“Killer” Acquisitions: We Come to Bury, Not Boost, Innovation
- Killer acquisitions” happen when larger firms acquire smaller ones and discontinue projects under development that may eventually become competitive.
- More than six percent of all acquisitions in the pharmaceutical industry in the U.S. fit this definition.
- If it were not for these types of acquisitions, the number of drugs being developed in the U.S. would increase by five percent a year.
Imagine being dependent on a particular drug – or having a child dependent on it – and watching its price inflate by 97,000 percent over an 18-year period. That’s exactly what happened to many users of Acthar, a drug designed to treat a rare form of epilepsy and other serious immune-related illnesses; they watched as a vial of the drug rose from $40 in 2001 to $39,000 in 2018.
Here’s how it happened: Acthar is made by Questcor, a firm that for many years was the leading producer of the adrenocorticotropic hormone drugs used to treat specialized conditions. In the mid-2000s, a competitor began developing a synthetic version for marketing in the U.S.. But it went nowhere: Questcor acquired the development rights to the synthetic alternative and shut down U.S. development. The price of Acthar continued to soar.
Colleen Cunningham, assistant professor of strategy and entrepreneurship at London Business School, says this episode highlights the features of “killer acquisitions” – a pre-emptive move by a large firm to swiftly snuff out promising innovation that might ultimately become competition.
Cunningham studied the phenomenon with colleagues Florian Ederer and Song Ma, both of Yale School of Management. She reported on their study at the Organizational Economics Conference held recently at Smith School of Business.
Snuffing Out Innovation
Their study looked at more than 35,000 drug projects in the U.S. – from their origins through development — over a 21-year period. The data included clinical trials, drug patents, and other development-related information.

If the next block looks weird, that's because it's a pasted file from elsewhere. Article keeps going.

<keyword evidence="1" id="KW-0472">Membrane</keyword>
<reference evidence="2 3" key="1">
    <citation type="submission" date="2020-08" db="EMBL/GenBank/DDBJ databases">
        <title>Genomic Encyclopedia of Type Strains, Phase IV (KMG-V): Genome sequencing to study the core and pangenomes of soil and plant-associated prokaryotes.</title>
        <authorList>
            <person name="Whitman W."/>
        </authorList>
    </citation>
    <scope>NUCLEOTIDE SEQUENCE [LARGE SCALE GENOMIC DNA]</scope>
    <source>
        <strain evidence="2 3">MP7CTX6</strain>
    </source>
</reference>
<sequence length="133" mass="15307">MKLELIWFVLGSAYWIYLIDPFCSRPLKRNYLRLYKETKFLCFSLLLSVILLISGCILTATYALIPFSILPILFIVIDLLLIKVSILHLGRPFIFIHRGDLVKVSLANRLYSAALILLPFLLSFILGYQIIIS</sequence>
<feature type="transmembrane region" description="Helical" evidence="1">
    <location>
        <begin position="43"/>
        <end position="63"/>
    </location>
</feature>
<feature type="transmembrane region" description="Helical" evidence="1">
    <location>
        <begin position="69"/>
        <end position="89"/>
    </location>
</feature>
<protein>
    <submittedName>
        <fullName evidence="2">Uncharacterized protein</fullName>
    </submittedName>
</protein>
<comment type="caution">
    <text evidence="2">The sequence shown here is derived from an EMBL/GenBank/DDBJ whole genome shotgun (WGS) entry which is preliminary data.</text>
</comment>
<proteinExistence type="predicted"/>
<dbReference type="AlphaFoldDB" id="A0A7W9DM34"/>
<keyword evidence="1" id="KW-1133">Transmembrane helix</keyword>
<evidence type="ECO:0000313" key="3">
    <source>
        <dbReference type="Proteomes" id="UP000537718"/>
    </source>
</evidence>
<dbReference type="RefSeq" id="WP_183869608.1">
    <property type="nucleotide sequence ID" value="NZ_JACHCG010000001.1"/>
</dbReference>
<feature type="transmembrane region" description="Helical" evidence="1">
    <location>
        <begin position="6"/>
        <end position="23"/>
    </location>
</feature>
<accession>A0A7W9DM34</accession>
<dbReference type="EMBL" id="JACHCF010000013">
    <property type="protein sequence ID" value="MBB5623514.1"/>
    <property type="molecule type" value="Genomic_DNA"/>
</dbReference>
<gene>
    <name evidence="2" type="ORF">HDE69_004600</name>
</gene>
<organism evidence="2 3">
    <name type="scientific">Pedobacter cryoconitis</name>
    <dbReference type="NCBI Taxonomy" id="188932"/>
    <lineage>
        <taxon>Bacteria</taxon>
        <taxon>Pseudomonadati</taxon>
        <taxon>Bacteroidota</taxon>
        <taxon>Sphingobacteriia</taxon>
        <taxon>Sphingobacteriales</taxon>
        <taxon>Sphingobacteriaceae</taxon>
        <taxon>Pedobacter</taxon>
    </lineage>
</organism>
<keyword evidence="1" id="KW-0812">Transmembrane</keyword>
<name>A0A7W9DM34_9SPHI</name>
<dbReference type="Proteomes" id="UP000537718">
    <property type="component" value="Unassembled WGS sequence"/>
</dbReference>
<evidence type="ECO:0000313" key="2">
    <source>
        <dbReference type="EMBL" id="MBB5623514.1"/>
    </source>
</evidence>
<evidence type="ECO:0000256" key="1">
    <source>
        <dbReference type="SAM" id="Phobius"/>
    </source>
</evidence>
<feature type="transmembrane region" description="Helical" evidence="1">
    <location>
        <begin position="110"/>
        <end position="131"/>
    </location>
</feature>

They found that drugs under development were less likely to be further developed if they were acquired by companies that had overlapping projects.
Overall, in the case of pharmaceuticals, killer acquisitions account for six percent of all acquisitions, or approximately 48 out of every 758. The cost in lost innovation is substantial: If it were not for killer acquisitions, the number of drugs being developed in the U.S. on an annual basis would increase by five percent.
“What this paper finds is that incumbents sometimes acquire entrepreneurial targets and terminate innovation,” says Cunningham, “particularly when products overlap and there is little competition.”
Evading Regulatory Review
The acquirers seem to be shrewdly avoiding regulatory review. The researchers found evidence that acquiring firms make their move when the acquisition is exempt from pre-merger review by the Federal Trade Commission (FTC). Typically, acquisitions in this industry below US$200 million are not investigated.
“These review exemptions can result in stealth consolidation: anticompetitive acquisitions whose small size enables them to escape regulatory scrutiny but whose cumulative eﬀect is large,” the researchers write in their paper.
The prevailing view of technology-based acquisitions is that the acquiring firm aims to incorporate and further develop the innovation of the start-up firm. This research reminds us that many acquisitions have the opposite aim — in the words of the researchers, “creator destruction” to ward off the threat of “creative destruction.”
While the dominant firms may appear to engage in killer acquisitions at consumers’ expense, sometimes they are held to account. In Questcor’s case, the firm was punished by FTC regulators for preemptively eliminating competition, with its parent company (Mallinckrodt, which acquired Questcor in 2014) ultimately agreeing to pay a $100 million fine.